Monday, 21 March 2011

Ofsted Proposals for new framework inspections (Summary & Roundup)

Ofsted Proposals for new framework inspections from January 2012

Ofsted officially released their proposals for inspection arrangements at both maintained schools and Academies today.

The words 'Governors' is mentioned just two times, once in the introduction and another on The effectiveness of leadership and management section on page 12.

The word 'Governance' is also mentioned twice, once in The effectiveness of leadership and management section summary on page 23 and another at the bottom of page 13 in relation to Ofsted considering the impact of 'Governance'

The two words 'Governing Body' fairs a little better with four mentions on sections 1, 55, 57 and 59 listed below. This is probably a little light on school governing references considering full Ofsted document is over 8,000 words long.

School Governor related sections:

Introduction: Page 4 para 6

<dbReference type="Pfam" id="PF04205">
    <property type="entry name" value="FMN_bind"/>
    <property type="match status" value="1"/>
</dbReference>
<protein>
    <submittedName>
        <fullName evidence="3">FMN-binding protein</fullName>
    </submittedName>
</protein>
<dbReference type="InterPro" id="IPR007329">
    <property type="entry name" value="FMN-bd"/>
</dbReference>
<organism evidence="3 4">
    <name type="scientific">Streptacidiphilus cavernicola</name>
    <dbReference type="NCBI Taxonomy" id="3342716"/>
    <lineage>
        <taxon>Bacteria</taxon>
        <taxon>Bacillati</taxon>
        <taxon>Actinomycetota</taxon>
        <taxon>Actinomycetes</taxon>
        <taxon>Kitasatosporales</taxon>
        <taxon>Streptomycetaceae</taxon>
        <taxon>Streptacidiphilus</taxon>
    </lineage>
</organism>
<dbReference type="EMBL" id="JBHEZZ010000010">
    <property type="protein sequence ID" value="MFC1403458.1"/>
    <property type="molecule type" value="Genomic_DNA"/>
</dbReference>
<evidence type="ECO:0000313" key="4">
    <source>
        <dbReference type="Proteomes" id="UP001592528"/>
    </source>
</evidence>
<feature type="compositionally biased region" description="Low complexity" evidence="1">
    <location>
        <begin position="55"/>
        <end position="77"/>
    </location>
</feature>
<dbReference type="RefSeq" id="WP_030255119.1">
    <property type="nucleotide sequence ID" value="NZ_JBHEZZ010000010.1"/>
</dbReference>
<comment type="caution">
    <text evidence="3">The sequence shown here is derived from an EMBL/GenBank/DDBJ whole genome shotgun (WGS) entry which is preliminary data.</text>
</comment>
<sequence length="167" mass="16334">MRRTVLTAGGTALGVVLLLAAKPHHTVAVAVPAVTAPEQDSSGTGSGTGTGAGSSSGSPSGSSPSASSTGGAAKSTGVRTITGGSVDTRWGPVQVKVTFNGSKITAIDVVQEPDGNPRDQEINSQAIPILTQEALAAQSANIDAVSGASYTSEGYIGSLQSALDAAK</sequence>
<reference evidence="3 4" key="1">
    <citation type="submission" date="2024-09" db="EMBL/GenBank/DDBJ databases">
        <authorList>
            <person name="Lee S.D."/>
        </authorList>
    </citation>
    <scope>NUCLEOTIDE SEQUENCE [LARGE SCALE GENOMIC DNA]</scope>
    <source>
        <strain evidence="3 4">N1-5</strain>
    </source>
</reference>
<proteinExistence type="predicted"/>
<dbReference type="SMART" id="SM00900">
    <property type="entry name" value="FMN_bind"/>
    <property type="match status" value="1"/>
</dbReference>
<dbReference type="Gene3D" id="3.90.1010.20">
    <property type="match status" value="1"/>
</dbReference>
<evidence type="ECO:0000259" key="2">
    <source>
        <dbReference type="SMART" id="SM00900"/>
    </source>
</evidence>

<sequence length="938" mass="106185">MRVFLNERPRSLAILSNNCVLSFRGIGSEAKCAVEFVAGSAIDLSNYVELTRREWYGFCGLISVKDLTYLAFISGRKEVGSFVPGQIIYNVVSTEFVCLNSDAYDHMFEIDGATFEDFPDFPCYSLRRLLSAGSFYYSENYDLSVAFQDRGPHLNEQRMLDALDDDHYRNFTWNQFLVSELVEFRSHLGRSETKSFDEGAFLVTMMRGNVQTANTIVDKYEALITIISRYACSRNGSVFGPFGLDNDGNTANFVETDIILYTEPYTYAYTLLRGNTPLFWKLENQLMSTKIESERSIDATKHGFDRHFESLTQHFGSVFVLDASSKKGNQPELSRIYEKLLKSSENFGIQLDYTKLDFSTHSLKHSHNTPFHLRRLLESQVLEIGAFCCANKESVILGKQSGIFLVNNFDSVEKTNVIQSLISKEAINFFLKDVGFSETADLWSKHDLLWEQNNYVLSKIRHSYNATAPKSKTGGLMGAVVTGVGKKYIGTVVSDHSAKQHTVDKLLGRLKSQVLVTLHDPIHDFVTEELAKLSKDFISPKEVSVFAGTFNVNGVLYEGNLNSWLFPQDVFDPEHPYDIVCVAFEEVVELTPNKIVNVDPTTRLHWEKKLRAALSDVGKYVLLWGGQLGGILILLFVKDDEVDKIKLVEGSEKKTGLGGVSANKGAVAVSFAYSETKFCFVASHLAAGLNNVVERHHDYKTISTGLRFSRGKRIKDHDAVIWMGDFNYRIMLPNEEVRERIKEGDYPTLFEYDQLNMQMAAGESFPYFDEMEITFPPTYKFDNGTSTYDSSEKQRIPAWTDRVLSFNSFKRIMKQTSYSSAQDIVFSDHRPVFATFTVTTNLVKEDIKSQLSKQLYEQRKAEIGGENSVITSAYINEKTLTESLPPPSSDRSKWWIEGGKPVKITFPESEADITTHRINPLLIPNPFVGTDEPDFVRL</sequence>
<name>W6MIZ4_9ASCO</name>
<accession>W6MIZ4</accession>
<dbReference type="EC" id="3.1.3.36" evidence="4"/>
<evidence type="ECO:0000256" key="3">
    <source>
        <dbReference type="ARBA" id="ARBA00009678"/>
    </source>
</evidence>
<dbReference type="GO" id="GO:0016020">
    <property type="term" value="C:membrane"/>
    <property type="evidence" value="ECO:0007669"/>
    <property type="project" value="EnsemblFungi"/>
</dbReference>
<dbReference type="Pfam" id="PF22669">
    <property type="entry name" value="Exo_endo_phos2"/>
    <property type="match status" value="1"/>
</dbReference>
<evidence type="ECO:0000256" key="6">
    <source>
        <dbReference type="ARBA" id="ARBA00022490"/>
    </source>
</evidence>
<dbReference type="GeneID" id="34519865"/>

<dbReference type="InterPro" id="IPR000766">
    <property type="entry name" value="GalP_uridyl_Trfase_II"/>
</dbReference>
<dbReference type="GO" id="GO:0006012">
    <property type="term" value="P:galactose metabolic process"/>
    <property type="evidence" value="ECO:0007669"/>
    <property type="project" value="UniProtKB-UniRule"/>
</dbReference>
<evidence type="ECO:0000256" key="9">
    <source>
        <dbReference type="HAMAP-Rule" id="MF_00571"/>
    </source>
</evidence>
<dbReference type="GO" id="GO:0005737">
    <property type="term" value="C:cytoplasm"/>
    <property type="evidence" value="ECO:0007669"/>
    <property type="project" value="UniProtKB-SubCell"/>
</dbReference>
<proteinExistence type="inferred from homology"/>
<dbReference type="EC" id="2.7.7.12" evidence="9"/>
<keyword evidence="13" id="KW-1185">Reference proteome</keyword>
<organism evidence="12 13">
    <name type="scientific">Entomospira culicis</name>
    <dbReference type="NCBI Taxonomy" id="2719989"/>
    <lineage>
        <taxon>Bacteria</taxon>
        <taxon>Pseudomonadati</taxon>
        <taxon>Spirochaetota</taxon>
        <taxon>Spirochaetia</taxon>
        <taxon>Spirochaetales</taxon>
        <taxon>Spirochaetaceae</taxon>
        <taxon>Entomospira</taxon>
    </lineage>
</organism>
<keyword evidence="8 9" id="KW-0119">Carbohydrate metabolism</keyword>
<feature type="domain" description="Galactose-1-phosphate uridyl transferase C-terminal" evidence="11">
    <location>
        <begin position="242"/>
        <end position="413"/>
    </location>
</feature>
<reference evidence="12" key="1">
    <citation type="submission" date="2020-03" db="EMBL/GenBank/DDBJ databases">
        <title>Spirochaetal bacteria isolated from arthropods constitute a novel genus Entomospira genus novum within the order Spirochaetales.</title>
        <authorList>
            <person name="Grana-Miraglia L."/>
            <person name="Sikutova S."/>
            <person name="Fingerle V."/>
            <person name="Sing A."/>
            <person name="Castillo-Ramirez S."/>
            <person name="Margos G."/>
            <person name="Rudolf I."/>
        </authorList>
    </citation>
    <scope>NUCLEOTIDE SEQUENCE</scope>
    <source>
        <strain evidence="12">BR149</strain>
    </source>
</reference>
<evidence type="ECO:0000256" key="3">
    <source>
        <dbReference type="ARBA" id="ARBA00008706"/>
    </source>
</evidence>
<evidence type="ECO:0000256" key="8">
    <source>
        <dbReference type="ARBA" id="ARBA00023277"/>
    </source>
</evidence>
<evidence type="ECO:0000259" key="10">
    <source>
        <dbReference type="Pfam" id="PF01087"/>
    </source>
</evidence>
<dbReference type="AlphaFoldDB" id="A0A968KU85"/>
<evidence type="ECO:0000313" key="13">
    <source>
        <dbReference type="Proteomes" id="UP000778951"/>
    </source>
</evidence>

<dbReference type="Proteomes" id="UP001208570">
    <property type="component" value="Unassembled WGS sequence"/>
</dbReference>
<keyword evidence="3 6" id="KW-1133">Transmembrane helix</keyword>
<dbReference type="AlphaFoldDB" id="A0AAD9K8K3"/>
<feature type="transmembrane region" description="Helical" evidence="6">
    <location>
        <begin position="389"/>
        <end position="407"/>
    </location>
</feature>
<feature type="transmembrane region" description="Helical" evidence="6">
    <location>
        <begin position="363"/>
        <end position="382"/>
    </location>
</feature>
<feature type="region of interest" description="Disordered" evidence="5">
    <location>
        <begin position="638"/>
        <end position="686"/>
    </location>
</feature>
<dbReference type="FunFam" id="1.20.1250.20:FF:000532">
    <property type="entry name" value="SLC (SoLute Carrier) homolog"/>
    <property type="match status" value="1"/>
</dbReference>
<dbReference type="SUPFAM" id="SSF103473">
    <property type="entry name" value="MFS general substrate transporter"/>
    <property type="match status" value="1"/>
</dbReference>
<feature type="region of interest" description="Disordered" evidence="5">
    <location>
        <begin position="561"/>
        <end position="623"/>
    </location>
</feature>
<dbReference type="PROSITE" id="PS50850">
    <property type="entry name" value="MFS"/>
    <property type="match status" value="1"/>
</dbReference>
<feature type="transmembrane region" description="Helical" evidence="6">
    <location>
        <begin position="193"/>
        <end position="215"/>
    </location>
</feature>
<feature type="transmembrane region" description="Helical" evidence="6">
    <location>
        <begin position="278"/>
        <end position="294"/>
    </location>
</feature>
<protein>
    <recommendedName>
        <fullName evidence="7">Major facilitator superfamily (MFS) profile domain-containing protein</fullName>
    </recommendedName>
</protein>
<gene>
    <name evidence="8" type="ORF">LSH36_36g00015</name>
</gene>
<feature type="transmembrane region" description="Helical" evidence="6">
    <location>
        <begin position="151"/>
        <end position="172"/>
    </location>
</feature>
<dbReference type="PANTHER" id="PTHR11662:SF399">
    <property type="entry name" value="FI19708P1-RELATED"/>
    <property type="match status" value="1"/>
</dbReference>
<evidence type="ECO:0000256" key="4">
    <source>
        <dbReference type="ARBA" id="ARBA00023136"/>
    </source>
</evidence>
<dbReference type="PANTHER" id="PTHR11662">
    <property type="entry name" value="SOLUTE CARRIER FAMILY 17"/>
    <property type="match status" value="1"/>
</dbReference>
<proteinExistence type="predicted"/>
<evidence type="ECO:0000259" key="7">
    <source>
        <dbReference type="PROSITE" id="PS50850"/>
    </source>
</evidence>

'Of course, inspectors will continue to take account of schools’ self-evaluation, involve school leaders and governors in the inspection process and listen carefully to the views of learners, parents and staff when coming to a judgement about the school’s effectiveness. But the core of the inspection will rest on classroom observation and feedback to teachers. We will continue to make clear recommendations for the school’s improvement'

The effectiveness of leadership and management Page 12 Para 3

'26. Strong leadership creates the climate in which effective teaching and pupil achievement flourish. The current inspection framework sets a clear expectation that leadership and management should focus strongly on improving the quality of teaching and learning, and that leaders and managers at all levels in the school will be driving improvements in achievement. Governors are also expected to challenge the school and ensure that it improves. We propose to retain these as key considerations when judging the effectiveness of leadership and management.'

Sections relating to Governance

Page 13 Last para

'In addition, we propose to consider: the accuracy of the school’s self-evaluation and the use made of its findings; the appropriateness of the curriculum in helping all pupils to achieve well; the impact of governance'

Page 23 Last para

'In addition, we propose to consider: the impact of governance on school improvement'

Sections relating to Governing Body